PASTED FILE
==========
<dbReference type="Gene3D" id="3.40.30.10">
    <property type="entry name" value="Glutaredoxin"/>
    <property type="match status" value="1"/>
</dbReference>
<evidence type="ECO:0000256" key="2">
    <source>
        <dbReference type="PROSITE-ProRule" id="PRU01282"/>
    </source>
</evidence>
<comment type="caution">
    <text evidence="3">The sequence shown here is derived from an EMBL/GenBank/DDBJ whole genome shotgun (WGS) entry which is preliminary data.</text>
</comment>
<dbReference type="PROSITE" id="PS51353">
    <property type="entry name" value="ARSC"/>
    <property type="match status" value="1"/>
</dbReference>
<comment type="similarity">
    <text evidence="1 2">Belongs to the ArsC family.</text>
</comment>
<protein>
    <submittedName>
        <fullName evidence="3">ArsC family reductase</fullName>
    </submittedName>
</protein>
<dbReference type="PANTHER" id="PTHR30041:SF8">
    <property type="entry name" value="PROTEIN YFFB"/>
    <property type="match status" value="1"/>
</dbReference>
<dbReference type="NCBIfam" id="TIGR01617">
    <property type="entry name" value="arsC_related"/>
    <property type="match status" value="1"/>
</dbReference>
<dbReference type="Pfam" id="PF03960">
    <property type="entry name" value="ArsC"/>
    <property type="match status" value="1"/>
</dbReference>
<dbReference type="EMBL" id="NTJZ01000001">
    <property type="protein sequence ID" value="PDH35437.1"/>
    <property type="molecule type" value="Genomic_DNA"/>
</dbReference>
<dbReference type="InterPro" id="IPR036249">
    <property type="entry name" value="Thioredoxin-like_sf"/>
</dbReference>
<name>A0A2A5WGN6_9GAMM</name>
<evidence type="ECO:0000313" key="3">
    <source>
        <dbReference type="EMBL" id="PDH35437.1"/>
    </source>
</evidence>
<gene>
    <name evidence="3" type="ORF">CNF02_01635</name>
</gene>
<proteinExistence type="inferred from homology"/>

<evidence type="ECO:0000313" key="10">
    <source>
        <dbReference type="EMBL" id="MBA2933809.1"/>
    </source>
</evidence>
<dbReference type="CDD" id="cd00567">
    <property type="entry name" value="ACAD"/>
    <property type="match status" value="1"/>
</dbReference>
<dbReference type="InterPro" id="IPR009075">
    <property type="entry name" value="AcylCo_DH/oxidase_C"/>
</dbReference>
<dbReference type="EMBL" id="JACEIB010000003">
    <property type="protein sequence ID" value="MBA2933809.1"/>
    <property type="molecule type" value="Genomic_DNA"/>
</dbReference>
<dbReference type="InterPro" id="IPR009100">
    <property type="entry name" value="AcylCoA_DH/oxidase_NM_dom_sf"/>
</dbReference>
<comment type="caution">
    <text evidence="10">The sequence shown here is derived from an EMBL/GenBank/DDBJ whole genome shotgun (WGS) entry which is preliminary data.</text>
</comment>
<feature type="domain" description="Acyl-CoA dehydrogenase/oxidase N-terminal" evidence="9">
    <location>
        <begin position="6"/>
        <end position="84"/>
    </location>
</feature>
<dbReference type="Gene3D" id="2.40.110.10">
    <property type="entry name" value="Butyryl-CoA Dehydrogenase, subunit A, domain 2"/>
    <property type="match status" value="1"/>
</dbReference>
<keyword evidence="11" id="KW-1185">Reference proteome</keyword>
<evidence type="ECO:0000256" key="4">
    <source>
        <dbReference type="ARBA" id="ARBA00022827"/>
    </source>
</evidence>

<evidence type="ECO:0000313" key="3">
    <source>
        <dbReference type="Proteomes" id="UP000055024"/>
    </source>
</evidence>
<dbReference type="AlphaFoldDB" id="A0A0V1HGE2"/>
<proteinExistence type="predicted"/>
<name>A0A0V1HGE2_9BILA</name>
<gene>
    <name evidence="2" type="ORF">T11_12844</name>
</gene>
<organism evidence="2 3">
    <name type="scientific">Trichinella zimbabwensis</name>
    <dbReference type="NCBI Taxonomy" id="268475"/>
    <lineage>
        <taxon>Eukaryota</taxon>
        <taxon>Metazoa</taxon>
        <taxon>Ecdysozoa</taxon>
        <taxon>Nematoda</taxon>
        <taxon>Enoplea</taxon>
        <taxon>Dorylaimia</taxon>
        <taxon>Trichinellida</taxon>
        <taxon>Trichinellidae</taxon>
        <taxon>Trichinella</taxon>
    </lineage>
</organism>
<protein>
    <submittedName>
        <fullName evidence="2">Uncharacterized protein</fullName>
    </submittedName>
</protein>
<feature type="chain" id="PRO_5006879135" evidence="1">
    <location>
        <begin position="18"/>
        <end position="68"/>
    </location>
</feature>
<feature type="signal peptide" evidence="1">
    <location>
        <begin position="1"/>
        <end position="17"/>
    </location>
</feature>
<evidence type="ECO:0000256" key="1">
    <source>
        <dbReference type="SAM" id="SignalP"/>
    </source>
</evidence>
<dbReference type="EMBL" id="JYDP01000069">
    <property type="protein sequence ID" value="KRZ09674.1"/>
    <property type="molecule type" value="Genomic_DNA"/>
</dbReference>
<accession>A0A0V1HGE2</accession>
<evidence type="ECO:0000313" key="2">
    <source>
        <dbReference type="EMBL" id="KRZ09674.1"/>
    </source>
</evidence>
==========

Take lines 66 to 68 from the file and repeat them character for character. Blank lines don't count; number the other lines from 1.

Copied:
<dbReference type="EMBL" id="JACEIB010000003">
    <property type="protein sequence ID" value="MBA2933809.1"/>
    <property type="molecule type" value="Genomic_DNA"/>